WASHINGTON—A tight labor market and rising wages aren’t generating substantial inflation pressure, a Federal Reserve report said Wednesday, muddying the economic outlook for Fed officials ahead of their September policy meeting.
Overall, the economy continued to expand at a modest pace in July and August, and respondents said they expected growth to continue at a “moderate” pace in the coming months, according to the central bank’s beige book, a review of regional economic conditions. The survey collected anecdotal information on economic activity from early July through Aug. 29, from 12 district banks.
Most districts cited tight labor markets and moderate growth in hiring, consistent with steady payroll gains reported by the Labor Department in the past two months. Upward pressure on wages continued to build, especially for workers with specialized skill sets such as engineers and certain construction workers. But the pickup in wages didn’t translate into significant inflation pressure, the report said. Price increases were described as “slight overall.”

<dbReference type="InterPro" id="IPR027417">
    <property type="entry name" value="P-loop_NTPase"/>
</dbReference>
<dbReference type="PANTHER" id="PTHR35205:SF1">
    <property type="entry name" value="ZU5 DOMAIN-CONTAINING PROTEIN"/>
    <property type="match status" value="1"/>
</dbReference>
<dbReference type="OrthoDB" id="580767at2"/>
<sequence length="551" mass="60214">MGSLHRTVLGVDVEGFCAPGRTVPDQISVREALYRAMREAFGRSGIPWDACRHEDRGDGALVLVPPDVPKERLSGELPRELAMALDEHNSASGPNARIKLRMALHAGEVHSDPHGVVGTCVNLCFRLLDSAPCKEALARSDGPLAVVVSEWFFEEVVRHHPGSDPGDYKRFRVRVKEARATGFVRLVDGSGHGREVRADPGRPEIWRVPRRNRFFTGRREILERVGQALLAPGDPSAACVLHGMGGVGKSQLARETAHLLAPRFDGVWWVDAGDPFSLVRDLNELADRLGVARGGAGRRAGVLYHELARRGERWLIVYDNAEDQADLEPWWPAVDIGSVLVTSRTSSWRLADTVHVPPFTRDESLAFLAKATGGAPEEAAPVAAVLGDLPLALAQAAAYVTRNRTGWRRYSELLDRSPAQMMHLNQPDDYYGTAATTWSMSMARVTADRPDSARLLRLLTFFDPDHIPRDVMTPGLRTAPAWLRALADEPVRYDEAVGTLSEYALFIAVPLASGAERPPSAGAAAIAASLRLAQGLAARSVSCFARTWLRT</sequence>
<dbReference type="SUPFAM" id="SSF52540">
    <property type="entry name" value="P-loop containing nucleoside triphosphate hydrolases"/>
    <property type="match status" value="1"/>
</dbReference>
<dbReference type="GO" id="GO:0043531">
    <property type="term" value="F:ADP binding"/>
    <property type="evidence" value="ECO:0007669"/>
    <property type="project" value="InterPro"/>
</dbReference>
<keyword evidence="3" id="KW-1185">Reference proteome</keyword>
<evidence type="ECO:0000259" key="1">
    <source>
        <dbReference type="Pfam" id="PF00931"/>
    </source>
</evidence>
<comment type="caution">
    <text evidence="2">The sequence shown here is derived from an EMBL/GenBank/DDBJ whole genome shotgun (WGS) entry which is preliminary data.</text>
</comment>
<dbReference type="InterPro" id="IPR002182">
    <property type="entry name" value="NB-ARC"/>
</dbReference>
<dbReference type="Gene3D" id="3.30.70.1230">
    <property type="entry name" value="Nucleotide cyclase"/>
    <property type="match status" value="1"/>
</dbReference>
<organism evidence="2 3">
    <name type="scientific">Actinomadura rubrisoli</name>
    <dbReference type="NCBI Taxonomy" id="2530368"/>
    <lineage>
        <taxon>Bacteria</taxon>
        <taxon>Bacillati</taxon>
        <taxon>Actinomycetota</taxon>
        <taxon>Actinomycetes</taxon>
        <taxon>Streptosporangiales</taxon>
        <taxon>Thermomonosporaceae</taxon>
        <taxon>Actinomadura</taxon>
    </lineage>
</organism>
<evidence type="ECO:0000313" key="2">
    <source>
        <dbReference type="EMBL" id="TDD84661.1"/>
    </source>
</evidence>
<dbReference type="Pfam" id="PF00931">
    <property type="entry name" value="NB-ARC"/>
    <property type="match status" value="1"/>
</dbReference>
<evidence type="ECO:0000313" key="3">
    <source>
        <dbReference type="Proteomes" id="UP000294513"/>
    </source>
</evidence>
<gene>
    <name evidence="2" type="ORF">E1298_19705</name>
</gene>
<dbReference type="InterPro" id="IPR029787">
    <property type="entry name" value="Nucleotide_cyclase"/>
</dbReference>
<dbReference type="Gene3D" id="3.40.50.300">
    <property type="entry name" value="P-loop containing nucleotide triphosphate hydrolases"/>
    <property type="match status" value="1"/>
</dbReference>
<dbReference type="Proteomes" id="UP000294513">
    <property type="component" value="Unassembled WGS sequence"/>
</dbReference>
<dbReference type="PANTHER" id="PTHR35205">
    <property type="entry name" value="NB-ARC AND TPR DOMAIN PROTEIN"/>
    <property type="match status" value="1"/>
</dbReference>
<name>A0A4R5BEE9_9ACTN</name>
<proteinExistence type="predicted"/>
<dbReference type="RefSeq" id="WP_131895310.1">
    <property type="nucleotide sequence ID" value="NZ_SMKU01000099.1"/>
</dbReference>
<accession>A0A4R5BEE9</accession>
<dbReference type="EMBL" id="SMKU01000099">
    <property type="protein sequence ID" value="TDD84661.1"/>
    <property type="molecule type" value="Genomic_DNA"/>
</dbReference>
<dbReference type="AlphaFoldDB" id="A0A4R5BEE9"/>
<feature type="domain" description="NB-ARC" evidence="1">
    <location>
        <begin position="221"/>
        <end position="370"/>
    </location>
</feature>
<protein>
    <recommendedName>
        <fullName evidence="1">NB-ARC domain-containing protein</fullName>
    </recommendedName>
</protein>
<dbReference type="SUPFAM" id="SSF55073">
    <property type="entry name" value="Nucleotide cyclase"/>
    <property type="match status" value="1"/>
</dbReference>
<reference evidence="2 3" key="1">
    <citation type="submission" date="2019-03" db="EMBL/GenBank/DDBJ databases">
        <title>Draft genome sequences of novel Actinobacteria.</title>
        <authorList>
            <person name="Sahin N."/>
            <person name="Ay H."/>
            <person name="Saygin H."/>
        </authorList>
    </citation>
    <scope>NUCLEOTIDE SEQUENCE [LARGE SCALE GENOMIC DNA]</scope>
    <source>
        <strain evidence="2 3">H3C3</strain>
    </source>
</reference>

The report illustrates some of the challenges facing the U.S. economy as it struggles to break out of its uninspired growth trajectory in the third quarter. Hiring has been steady throughout much of the expansion, but has only recently begun to translate into noticeable wage gains. Low energy prices for much of the past two years held inflation in check. In July and August, the beige book reported, a “potential record national harvest” weighed on prices for agricultural products.